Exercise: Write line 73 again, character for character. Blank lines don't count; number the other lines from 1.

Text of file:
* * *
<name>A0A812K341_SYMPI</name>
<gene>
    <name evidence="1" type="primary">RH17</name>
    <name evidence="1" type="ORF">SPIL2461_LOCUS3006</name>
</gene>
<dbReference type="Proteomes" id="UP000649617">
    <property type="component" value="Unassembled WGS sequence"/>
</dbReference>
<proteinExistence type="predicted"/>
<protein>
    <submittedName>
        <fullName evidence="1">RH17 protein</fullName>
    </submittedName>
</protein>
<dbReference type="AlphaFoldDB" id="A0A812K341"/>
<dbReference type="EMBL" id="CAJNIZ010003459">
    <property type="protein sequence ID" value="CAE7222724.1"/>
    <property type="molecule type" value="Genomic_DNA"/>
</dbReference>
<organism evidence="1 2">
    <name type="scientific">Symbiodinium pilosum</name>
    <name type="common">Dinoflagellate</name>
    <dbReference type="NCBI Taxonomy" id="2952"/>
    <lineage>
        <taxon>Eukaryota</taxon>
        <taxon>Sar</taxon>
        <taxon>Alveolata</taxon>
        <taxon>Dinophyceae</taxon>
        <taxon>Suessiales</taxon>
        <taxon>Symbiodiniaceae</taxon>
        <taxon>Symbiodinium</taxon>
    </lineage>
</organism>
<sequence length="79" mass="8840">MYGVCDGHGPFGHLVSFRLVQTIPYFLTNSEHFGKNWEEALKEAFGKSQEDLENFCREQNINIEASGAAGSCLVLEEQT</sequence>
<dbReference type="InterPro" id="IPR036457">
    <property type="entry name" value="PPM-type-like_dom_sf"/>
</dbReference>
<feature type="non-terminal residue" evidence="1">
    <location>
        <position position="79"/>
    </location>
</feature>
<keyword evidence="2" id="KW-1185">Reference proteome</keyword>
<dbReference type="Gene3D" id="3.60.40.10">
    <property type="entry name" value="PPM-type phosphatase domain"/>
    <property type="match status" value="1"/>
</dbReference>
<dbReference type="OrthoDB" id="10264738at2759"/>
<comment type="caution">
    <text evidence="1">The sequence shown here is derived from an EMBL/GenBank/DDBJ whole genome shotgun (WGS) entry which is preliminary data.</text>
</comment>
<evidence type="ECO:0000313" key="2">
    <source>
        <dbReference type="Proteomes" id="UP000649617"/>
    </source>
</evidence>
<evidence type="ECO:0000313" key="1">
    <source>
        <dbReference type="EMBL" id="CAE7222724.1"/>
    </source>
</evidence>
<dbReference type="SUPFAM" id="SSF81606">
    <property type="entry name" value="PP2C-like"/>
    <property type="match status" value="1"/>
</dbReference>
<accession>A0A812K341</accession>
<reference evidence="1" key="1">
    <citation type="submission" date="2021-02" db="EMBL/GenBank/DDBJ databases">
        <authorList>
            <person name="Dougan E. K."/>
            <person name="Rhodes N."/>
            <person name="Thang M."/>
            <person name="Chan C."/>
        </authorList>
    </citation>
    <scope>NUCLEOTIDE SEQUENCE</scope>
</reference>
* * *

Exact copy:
            <person name="Chan C."/>